For the past fifty years, O.J. Simpson has been a household name. He was a football legend beloved by millions until his infamous 1995 trial and acquittal for double murder. The subject of O.J.’s trial today is still a sore one as the majority of the United States believes O.J. to be a vicious murderer who walked free.
Trial by jury is an imperfect system. Sometimes, guilty people go free and innocent people are convicted.
In O.J. Simpson’s case, most people believe he was guilty despite the 1995 not-guilty verdict in the murders of his ex-wife Nicole Brown Simpson and her friend Ron Goldman.
More than a decade later, in 2008, Simpson was sentenced to 33 years in prison for armed robbery and kidnapping. That sentence has been called excessive and “retribution” for the sentence he didn’t get for the murders.
He has served nine of those years and the parole board of Nevada has decided that Simpson will be released in October.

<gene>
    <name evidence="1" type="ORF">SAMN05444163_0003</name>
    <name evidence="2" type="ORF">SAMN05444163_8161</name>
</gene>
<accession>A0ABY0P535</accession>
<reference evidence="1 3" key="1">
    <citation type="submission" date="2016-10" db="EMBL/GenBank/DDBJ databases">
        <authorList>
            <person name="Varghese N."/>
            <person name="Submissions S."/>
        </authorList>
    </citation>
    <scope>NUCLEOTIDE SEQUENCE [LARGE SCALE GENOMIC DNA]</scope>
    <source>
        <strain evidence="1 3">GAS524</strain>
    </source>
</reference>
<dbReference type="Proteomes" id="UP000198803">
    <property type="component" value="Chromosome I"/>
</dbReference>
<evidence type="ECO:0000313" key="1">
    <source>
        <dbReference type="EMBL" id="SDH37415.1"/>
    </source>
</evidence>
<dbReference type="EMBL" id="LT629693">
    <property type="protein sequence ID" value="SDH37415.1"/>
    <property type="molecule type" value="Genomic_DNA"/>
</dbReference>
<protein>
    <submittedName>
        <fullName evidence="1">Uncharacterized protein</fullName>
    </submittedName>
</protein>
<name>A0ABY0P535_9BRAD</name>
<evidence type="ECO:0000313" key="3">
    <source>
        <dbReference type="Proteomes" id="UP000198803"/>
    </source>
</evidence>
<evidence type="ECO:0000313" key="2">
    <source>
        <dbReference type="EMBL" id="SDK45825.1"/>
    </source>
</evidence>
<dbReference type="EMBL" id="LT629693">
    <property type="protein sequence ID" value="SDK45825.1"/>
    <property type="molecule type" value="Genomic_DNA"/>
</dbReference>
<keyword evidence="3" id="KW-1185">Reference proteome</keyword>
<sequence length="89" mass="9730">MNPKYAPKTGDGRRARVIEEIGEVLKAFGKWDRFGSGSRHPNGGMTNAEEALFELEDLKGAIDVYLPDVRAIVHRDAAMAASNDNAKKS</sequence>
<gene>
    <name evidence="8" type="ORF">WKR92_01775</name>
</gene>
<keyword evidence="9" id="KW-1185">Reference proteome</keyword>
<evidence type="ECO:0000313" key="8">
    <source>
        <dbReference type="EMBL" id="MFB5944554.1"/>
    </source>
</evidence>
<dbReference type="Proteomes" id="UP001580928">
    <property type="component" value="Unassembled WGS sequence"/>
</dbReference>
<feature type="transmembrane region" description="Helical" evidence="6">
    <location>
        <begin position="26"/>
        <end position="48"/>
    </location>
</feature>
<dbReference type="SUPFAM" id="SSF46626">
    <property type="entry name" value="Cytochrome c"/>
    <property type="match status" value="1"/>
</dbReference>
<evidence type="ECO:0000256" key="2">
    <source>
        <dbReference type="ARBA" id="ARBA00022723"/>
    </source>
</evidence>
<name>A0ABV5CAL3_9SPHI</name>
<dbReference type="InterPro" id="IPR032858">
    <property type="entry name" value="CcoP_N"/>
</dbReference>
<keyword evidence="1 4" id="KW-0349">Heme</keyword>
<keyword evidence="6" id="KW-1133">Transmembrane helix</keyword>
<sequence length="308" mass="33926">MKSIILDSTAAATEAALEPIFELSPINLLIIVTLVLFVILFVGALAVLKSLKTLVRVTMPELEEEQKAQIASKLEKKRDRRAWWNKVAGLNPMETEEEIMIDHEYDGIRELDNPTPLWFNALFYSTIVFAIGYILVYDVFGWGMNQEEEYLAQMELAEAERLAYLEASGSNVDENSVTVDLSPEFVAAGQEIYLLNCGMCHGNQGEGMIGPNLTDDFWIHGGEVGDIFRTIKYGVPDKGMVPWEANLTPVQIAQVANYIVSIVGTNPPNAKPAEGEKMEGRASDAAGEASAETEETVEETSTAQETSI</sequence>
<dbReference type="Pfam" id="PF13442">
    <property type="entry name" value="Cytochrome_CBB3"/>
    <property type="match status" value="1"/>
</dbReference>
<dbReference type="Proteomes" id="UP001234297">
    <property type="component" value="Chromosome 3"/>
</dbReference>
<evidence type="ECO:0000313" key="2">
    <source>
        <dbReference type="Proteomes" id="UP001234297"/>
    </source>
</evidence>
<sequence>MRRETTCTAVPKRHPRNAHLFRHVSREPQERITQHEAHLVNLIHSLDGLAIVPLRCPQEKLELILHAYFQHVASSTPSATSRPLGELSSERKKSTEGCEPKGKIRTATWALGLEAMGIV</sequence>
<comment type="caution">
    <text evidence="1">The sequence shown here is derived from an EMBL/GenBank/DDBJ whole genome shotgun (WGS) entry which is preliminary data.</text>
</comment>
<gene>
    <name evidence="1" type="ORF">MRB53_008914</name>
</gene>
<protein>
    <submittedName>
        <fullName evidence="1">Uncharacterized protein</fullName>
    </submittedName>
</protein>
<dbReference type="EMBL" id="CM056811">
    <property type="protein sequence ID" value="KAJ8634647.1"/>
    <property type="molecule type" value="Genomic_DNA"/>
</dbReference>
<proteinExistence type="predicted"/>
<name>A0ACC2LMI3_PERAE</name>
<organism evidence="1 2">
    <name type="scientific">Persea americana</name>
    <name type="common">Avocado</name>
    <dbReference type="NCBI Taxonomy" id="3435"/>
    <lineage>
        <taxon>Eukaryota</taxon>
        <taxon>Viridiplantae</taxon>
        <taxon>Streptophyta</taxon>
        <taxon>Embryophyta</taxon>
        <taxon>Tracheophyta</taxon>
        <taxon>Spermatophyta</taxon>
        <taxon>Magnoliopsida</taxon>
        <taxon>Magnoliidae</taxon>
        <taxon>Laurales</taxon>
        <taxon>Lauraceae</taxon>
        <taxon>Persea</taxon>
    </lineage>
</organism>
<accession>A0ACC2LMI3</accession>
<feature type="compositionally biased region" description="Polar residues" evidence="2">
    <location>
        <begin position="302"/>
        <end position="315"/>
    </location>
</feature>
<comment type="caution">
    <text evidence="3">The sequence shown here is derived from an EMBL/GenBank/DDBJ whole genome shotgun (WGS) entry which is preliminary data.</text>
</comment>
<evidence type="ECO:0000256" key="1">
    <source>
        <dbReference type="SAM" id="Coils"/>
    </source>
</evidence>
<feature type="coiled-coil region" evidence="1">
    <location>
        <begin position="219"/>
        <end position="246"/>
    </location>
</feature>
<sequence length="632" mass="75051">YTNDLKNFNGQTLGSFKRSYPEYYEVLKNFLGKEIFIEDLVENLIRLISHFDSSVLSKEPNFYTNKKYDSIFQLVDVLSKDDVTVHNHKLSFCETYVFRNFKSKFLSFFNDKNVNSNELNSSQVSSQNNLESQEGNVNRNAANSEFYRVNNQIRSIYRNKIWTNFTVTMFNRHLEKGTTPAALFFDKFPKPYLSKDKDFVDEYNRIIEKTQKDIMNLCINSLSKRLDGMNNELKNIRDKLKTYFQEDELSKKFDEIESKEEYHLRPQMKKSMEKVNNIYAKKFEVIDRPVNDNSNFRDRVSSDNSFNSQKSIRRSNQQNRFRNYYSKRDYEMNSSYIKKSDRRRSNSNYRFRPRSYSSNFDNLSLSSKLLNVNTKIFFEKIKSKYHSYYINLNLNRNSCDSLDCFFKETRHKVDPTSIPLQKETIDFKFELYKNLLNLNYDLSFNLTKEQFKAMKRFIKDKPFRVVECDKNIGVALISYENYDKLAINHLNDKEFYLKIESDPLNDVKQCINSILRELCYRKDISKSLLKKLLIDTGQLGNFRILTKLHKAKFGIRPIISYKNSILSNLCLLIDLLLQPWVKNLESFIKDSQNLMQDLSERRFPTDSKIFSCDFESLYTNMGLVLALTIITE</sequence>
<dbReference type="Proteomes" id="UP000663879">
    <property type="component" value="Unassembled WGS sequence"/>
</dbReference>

The question remains: Should O.J. Simpson be released? The answer is no. Simpson was a danger to society before he was jailed and will continue to be so on the outside.
The parole board’s members professed that their duty was to deal solely with Simpson’s 2008 conviction in their consideration of his eligibility. They also had a duty to consider his violent history, any rehabilitation attempts in jail, and his level of remorse.
Many of the facts that came out in the 1995 double-murder trial, and subsequent civil suit in which he was found liable for murder, are exceptionally relevant to whether Simpson should be allowed back on the streets.
The board asked him about his history with alcohol and the programs he has undergone in prison. He denied having an alcohol problem, and his answers reflected that he didn’t show remorse or take responsibility for his actions underlying his robbery and kidnapping conviction.
Photo from ABC News
Simpson has admitted to beating his wife, and there is ample evidence that he did. He was found liable by a civil jury for the murders of two people. He was convicted of armed robbery and kidnapping.
He may have been a model inmate for the past nine years, but that isn’t the same as being a model citizen.